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This map shows the South Pole of Enceladus. Enceladus is a moon of Saturn. Can you see the huge "tiger stripe" cracks in this view? They go from upper left to lower right across the map.
Click on image for full size
Image courtesy of DLR and NASA/JPL/Cassini Imaging Team.

The South Pole of Enceladus

Enceladus is an icy moon of Saturn. The South Pole of Enceladus is one of the strangest places in the Solar System.

There are several huge cracks in the surface of Enceladus near its South Pole. The cracks are more than 100 km (62 miles) long. These giant cracks have been nicknamed "tiger stripes". Strangely, the South Pole of Enceladus is the warmest place on the moon. The areas near the tiger stripes are warmest of all. What is going on there?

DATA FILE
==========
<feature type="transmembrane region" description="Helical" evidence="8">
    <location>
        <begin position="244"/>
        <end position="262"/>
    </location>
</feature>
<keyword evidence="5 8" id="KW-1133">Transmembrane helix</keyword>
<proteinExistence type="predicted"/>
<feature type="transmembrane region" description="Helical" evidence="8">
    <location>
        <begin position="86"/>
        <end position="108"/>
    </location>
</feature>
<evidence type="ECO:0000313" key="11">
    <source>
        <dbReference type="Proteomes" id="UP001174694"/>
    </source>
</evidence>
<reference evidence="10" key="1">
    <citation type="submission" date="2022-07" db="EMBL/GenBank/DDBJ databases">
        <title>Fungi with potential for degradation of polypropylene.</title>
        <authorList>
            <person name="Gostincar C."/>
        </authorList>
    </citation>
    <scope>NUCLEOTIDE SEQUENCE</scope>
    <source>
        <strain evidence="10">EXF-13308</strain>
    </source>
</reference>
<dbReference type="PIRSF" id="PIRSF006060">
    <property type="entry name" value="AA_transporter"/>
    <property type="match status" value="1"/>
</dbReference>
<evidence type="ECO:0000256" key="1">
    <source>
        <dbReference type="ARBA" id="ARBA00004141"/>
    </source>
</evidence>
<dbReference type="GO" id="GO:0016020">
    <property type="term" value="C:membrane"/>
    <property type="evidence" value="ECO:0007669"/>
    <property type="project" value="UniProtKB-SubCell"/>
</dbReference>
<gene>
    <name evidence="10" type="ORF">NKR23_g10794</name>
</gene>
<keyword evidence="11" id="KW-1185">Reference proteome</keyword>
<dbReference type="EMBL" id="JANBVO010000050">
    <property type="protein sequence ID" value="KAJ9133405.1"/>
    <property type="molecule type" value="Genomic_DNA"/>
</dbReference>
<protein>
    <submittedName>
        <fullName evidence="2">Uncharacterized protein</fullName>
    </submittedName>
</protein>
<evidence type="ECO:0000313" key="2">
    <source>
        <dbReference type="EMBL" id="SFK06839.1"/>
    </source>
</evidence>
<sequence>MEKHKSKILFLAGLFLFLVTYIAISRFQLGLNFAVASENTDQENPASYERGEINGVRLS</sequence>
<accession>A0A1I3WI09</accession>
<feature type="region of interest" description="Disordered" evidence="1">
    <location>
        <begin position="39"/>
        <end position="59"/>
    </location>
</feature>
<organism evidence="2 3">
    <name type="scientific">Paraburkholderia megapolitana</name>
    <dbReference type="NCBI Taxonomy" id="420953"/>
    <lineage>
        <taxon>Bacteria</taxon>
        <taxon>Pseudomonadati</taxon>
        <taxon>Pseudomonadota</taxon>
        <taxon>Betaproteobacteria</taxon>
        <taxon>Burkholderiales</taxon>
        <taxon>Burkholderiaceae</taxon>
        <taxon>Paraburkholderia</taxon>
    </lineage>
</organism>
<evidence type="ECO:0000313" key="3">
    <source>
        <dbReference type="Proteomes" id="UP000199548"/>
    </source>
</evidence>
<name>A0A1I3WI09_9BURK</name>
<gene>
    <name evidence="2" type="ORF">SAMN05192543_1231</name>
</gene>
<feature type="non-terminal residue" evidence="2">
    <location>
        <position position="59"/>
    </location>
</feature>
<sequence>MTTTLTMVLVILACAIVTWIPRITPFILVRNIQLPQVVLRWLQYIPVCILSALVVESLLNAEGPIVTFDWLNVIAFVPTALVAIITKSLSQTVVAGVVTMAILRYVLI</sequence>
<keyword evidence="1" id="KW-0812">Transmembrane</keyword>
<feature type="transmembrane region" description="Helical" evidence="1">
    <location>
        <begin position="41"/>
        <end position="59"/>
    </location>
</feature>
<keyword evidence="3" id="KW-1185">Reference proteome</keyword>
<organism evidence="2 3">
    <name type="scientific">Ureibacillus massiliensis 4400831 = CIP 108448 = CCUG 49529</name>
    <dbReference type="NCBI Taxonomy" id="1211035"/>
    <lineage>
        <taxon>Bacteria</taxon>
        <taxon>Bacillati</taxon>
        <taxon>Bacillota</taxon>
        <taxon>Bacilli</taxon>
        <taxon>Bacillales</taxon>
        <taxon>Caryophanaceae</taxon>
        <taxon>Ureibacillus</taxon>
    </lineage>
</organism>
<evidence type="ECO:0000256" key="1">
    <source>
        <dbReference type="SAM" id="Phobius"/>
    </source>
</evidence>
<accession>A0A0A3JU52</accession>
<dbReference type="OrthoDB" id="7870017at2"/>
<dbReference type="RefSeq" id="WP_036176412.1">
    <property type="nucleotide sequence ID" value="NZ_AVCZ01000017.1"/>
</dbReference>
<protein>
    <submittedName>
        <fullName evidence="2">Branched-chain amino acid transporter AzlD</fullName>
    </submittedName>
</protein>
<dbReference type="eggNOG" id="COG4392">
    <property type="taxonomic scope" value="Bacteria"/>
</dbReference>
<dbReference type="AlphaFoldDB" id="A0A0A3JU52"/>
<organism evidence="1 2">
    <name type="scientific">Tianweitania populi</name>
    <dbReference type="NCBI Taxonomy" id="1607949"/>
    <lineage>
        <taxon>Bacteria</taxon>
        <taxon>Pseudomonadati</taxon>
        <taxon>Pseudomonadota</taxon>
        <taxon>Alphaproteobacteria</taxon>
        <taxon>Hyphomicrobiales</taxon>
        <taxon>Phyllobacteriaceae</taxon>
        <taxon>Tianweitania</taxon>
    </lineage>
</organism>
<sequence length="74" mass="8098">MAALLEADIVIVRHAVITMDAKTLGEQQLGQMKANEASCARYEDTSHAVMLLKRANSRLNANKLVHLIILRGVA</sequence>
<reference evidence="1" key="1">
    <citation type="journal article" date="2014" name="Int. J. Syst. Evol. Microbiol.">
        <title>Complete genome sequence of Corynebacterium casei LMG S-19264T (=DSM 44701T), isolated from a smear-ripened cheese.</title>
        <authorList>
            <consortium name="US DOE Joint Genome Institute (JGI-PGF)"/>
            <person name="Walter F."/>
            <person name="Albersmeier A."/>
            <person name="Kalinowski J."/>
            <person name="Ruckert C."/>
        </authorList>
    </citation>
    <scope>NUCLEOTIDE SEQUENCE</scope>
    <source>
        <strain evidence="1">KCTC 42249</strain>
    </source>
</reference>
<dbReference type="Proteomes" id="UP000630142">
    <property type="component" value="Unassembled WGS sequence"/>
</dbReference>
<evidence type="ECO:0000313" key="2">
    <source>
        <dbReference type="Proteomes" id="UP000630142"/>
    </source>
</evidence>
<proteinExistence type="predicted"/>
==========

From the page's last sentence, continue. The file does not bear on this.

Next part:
Scientists think there might be underground lakes or seas of liquid water. Something is heating the area near the South Pole, keeping the water from freezing. Some of the water makes it to the surface of the moon through cracks. When it does, it erupts from geysers as ice crystals!

The ice from the geysers is thrown hundreds of kilometers above the surface of Enceladus. Some ice crystals leave the moon and go into orbit around Saturn. The ice makes up part of one of Saturn's rings! Some ice falls back onto Enceladus. This makes the moon very bright and shiny, as if it were covered with fresh snow.

Last modified January 20, 2009 by Randy Russell.

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